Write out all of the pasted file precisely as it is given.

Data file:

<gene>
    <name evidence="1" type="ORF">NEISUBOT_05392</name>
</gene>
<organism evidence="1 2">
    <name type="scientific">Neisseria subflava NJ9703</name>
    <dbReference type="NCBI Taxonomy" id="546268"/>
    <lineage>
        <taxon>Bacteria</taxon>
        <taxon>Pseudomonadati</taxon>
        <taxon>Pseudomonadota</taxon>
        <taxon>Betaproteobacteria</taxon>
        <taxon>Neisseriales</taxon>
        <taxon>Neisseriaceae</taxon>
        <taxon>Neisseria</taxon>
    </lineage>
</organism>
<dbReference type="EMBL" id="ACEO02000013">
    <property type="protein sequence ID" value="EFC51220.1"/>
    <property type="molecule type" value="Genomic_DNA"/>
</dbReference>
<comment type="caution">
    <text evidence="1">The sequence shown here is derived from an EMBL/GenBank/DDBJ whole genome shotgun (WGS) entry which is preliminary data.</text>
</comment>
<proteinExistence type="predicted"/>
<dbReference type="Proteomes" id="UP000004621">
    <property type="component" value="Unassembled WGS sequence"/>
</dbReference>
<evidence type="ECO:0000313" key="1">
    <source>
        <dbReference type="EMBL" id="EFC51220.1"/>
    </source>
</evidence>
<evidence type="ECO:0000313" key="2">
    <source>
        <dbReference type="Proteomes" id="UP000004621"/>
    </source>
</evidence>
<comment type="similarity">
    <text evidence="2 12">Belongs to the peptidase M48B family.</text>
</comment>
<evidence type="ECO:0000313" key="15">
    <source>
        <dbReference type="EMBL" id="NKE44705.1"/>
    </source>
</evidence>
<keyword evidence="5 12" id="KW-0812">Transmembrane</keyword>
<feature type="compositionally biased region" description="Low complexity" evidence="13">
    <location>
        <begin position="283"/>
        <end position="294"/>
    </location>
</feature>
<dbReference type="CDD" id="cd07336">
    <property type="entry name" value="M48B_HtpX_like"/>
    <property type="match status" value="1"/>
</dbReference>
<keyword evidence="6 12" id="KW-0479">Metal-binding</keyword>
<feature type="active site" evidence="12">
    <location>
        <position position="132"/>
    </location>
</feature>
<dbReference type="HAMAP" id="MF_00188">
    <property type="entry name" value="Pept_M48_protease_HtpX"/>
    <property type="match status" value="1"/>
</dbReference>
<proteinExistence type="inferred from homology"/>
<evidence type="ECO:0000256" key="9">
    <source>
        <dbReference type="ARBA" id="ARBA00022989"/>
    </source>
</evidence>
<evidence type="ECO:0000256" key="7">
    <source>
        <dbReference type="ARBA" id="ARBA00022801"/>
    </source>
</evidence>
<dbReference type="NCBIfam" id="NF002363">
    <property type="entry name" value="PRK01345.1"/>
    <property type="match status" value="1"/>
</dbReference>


<gene>
    <name evidence="1" type="ORF">NEISUBOT_05392</name>
</gene>
<organism evidence="1 2">
    <name type="scientific">Neisseria subflava NJ9703</name>
    <dbReference type="NCBI Taxonomy" id="546268"/>
    <lineage>
        <taxon>Bacteria</taxon>
        <taxon>Pseudomonadati</taxon>
        <taxon>Pseudomonadota</taxon>
        <taxon>Betaproteobacteria</taxon>
        <taxon>Neisseriales</taxon>
        <taxon>Neisseriaceae</taxon>
        <taxon>Neisseria</taxon>
    </lineage>
</organism>
<dbReference type="EMBL" id="ACEO02000013">
    <property type="protein sequence ID" value="EFC51220.1"/>
    <property type="molecule type" value="Genomic_DNA"/>
</dbReference>
<comment type="caution">
    <text evidence="1">The sequence shown here is derived from an EMBL/GenBank/DDBJ whole genome shotgun (WGS) entry which is preliminary data.</text>
</comment>
<proteinExistence type="predicted"/>
<dbReference type="Proteomes" id="UP000004621">
    <property type="component" value="Unassembled WGS sequence"/>
</dbReference>
<evidence type="ECO:0000313" key="1">
    <source>
        <dbReference type="EMBL" id="EFC51220.1"/>
    </source>
</evidence>
<evidence type="ECO:0000313" key="2">
    <source>
        <dbReference type="Proteomes" id="UP000004621"/>
    </source>
</evidence>
<comment type="similarity">
    <text evidence="2 12">Belongs to the peptidase M48B family.</text>
</comment>
<evidence type="ECO:0000313" key="15">
    <source>
        <dbReference type="EMBL" id="NKE44705.1"/>
    </source>
</evidence>
<keyword evidence="5 12" id="KW-0812">Transmembrane</keyword>
<feature type="compositionally biased region" description="Low complexity" evidence="13">
    <location>
        <begin position="283"/>
        <end position="294"/>
    </location>
</feature>
<dbReference type="CDD" id="cd07336">
    <property type="entry name" value="M48B_HtpX_like"/>
    <property type="match status" value="1"/>
</dbReference>
<keyword evidence="6 12" id="KW-0479">Metal-binding</keyword>
<feature type="active site" evidence="12">
    <location>
        <position position="132"/>
    </location>
</feature>
<dbReference type="HAMAP" id="MF_00188">
    <property type="entry name" value="Pept_M48_protease_HtpX"/>
    <property type="match status" value="1"/>
</dbReference>
<proteinExistence type="inferred from homology"/>
<evidence type="ECO:0000256" key="9">
    <source>
        <dbReference type="ARBA" id="ARBA00022989"/>
    </source>
</evidence>
<evidence type="ECO:0000256" key="7">
    <source>
        <dbReference type="ARBA" id="ARBA00022801"/>
    </source>
</evidence>
<dbReference type="NCBIfam" id="NF002363">
    <property type="entry name" value="PRK01345.1"/>
    <property type="match status" value="1"/>
</dbReference>